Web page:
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 Table of Contents  
Year : 2017  |  Volume : 9  |  Issue : 5  |  Page : 1-3  

Systemic and topical steroids in the management of oral mucosal lesions

1 Department of Oral Medicine and Radiology, Sree Mookambika Institute of Dental Sciences, Kanyakumari, Tamil Nadu, India
2 Department of Oral Pathology, Sree Mookambika Institute of Dental Sciences, Kanyakumari, Tamil Nadu, India
3 Department of Dentistry, Jimma University, Jimma, Ethiopia

Date of Web Publication27-Nov-2017

Correspondence Address:
M Shashi Kiran
Department of Oral Medicine and Radiology, Sree Mookambika Institute of Dental Sciences, Kulasekharam, Kanyakumari, Tamil Nadu
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Source of Support: None, Conflict of Interest: None

DOI: 10.4103/jpbs.JPBS_91_17

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From the time of its introduction in the 1040s, glucocorticoids have provided a panacea for many diseases. The therapeutic benefit of corticosteroids lies in their anti-inflammatory and immunosuppressive properties which makes them highly effective in the management of oral mucosal lesions. This article aims to present to the clinician, the plethora of options available as steroid therapy and enables one to choose based on the underlying disease and the properties of the drug.

Keywords: Glucocorticoids, oral mucosal lesions, topical steroids

How to cite this article:
Kiran M S, Vidya S, Aswal GS, Kumar V, Rai V. Systemic and topical steroids in the management of oral mucosal lesions. J Pharm Bioall Sci 2017;9, Suppl S1:1-3

How to cite this URL:
Kiran M S, Vidya S, Aswal GS, Kumar V, Rai V. Systemic and topical steroids in the management of oral mucosal lesions. J Pharm Bioall Sci [serial online] 2017 [cited 2022 Sep 27];9, Suppl S1:1-3. Available from:

   Introduction Top

Glucocorticoids have revolutionized the management of several diseases since they were introduced more than half a century ago. Corticosteroids include the endogenous steroid hormones produced from the adrenal cortex as well as those synthetically produced for pharmacotherapeutics.[1] While the therapeutic benefits of steroids are many, their adverse reactions, as well as long-term effects, must be noted while treating a patient. Topical and systemic steroids find use in the management of various mucosal diseases such as lichen planus, pemphigus, oral submucous fibrosis, and so on. Conversely, the dental clinician might on occasions, be confronted with a patient who is on long-term steroid therapy for systemic diseases such as arthritis or lupus. The management of the dental condition of such patients should be planned keeping in mind, the effect of long-term steroid therapy and its bearing on the dental treatment.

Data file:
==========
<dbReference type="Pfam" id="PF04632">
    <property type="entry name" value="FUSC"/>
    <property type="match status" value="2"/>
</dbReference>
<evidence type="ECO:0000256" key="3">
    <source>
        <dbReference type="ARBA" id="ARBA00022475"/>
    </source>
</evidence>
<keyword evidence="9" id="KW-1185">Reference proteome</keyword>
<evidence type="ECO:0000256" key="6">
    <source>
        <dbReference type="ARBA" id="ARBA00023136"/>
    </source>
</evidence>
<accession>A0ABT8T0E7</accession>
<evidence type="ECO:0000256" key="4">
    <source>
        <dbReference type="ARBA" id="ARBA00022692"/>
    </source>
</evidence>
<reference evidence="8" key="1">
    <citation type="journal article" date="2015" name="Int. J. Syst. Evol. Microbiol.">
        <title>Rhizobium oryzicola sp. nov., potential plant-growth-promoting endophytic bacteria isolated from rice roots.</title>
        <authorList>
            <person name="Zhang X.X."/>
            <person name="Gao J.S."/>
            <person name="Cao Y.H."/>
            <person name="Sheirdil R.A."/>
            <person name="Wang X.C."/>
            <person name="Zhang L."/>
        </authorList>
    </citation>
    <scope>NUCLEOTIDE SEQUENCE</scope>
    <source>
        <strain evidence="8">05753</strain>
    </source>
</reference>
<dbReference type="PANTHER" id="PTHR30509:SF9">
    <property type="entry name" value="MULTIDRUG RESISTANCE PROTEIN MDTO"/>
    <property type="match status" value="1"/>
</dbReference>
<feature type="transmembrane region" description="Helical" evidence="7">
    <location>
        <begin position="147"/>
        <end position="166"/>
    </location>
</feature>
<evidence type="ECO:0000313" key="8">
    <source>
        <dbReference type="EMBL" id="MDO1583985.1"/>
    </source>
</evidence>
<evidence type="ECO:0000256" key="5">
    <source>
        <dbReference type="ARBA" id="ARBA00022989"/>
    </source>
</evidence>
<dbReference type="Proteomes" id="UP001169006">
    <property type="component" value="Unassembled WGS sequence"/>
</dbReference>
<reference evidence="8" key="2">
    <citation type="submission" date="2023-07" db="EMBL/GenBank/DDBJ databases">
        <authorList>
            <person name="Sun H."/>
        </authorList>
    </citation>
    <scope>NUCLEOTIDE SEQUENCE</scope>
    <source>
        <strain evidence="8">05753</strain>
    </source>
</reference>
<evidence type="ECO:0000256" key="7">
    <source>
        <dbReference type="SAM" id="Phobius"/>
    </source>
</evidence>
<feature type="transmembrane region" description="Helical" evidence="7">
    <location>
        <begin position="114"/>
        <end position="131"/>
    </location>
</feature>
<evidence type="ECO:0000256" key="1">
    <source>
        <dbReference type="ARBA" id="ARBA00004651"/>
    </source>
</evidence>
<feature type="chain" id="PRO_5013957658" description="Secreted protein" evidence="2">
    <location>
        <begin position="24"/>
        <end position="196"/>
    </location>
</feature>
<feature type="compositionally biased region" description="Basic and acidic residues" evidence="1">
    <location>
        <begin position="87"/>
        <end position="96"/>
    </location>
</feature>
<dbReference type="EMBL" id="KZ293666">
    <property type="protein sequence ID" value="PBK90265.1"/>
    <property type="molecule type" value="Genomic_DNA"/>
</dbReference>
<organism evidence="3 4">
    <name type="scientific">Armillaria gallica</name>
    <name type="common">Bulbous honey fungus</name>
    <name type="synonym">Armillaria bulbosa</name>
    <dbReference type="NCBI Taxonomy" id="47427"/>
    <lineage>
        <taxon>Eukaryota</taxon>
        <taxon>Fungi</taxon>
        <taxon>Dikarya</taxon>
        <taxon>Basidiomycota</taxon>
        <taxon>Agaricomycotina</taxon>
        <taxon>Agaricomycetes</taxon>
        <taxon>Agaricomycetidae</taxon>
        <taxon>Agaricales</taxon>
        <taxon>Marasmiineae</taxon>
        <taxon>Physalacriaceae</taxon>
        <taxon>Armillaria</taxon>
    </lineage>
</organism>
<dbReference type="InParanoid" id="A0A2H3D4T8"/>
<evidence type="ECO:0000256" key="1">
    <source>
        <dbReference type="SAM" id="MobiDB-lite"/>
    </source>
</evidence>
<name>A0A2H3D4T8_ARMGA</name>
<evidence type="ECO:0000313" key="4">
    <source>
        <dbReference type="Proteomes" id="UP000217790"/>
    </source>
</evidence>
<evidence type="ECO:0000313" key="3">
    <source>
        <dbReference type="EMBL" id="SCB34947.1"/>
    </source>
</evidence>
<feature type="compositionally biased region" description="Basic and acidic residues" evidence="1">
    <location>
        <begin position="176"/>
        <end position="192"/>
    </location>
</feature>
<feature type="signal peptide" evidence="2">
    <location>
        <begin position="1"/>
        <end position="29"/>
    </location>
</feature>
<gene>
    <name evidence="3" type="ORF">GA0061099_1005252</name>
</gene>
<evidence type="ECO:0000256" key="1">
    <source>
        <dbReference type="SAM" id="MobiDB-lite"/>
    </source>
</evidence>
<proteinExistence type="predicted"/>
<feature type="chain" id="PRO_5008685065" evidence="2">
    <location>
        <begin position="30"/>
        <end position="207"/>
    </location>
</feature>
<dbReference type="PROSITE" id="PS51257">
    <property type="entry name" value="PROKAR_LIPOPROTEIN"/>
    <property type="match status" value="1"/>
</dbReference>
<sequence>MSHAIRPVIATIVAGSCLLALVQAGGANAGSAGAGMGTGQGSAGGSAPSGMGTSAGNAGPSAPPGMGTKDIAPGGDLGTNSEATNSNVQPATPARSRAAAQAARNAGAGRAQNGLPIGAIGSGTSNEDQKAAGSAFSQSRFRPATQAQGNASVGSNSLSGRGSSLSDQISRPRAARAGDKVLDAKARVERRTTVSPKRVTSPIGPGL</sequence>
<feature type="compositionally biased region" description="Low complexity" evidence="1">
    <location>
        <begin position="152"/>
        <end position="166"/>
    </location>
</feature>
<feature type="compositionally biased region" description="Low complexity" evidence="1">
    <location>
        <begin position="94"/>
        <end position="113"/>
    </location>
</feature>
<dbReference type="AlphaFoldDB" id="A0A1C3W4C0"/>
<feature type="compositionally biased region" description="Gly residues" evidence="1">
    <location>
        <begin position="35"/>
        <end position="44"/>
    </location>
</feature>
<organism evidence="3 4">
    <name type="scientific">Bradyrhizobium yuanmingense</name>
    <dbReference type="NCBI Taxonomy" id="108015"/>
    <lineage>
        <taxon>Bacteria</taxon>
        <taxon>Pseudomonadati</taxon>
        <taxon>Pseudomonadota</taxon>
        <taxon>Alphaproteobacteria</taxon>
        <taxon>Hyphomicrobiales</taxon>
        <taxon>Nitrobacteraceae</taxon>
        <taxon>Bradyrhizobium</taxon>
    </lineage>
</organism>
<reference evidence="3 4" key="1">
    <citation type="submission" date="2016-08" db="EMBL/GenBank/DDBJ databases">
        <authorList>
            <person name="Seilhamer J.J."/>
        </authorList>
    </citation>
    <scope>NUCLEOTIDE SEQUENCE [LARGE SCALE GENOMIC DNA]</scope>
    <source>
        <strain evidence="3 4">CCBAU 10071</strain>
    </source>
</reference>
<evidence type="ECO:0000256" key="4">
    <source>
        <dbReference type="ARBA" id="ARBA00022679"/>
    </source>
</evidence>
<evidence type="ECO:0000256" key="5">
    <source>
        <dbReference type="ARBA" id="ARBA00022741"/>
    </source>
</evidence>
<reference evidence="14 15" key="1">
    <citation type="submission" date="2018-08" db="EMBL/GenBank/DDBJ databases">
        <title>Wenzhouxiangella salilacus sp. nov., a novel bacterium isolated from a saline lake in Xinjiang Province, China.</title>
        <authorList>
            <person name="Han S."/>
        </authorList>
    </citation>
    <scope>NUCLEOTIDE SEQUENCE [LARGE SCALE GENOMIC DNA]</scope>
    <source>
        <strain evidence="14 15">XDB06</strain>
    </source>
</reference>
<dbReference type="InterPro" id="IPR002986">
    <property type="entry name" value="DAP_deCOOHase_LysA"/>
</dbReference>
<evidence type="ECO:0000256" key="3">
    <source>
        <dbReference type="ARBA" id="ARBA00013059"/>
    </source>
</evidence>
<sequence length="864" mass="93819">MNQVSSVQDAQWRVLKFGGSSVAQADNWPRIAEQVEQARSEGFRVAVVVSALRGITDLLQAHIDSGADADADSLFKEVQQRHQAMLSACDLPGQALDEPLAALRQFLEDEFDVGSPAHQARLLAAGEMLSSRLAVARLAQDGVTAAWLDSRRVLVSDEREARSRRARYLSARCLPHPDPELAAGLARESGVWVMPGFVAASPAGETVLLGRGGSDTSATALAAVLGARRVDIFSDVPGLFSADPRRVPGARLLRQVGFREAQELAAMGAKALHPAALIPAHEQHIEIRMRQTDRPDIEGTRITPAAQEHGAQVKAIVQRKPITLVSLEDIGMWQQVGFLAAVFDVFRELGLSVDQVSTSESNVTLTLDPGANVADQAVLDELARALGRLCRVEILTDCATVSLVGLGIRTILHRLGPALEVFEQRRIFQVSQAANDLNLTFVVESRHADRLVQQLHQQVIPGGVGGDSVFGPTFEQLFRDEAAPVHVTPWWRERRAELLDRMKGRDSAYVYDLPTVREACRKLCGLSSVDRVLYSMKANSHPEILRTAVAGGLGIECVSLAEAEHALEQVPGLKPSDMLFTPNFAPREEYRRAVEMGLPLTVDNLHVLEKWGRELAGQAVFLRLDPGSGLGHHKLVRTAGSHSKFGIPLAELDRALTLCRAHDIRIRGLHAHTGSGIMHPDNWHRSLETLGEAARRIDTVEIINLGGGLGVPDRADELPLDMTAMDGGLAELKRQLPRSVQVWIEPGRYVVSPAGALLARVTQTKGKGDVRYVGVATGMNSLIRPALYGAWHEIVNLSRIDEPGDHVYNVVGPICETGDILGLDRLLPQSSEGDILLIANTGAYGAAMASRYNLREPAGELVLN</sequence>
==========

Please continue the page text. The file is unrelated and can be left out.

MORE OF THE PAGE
Pharmacology of Steroids Top

The adrenal cortex secretes glucocorticoids, mineralocorticoids (collectively referred to as corticosteroids), and sex hormones. The first two are synthesized from cholesterol.

Corticosteroids are classified as hydrocortisone, prednisone, triamcinolone, dexamethasone, clobetasol, and mometasone.

Glucocorticoids influence the metabolism of lipids, carbohydrates, proteins, calcium, and electrolytes. While the physiologic and metabolic effects of corticosteroids are many, the pharmacological utility mainly lies in its anti-inflammatory and immunosuppressive effects. Glucocorticoids suppress all types of inflammation and allergic reactions. Glucocorticoids bring about these effects by inhibition of white blood cell function, stabilization of lysozyme membrane, inhibit plasminogen activation, and reduce the synthesis of inflammatory mediators such as prostaglandins and leukotrienes.

Glucocorticoids may be administered systemically (oral and parenteral) as well as topically. They are metabolized in the liver and following conjugation are excreted through the urine. The metabolism of synthetic steroids is slower and hence their action is prolonged.

Systemic and topical steroids find application in a number of inflammatory and immune mediated mucosal conditions. We have discussed the role of them in some of the commonly encountered mucosal conditions.

   Recurrent Aphthous Stomatitis Top

Recurrent aphthous stomatitis (RAS) is perhaps one of the most commonly encountered painful mucosal conditions. RAS is usually preceded by localized burning sensation in the area of concern a day or two before ulceration. The ulcers themselves are painful, superficial, well defined, and round to oval with pseudomembrane covering and surrounding erythematous halo. RAS can clinically present in three forms: Minor aphthae account for a majority of the cases of aphthae (75%–85%).[2] They are usually under a centimeter in diameter and heal uneventfully in a week or two. Major aphthae usually occur on the mucosa overlying the minor salivary glands. They usually appear after puberty, commonly involve the lips, soft palate and throat; take weeks to months to heal with resultant scarring.[3]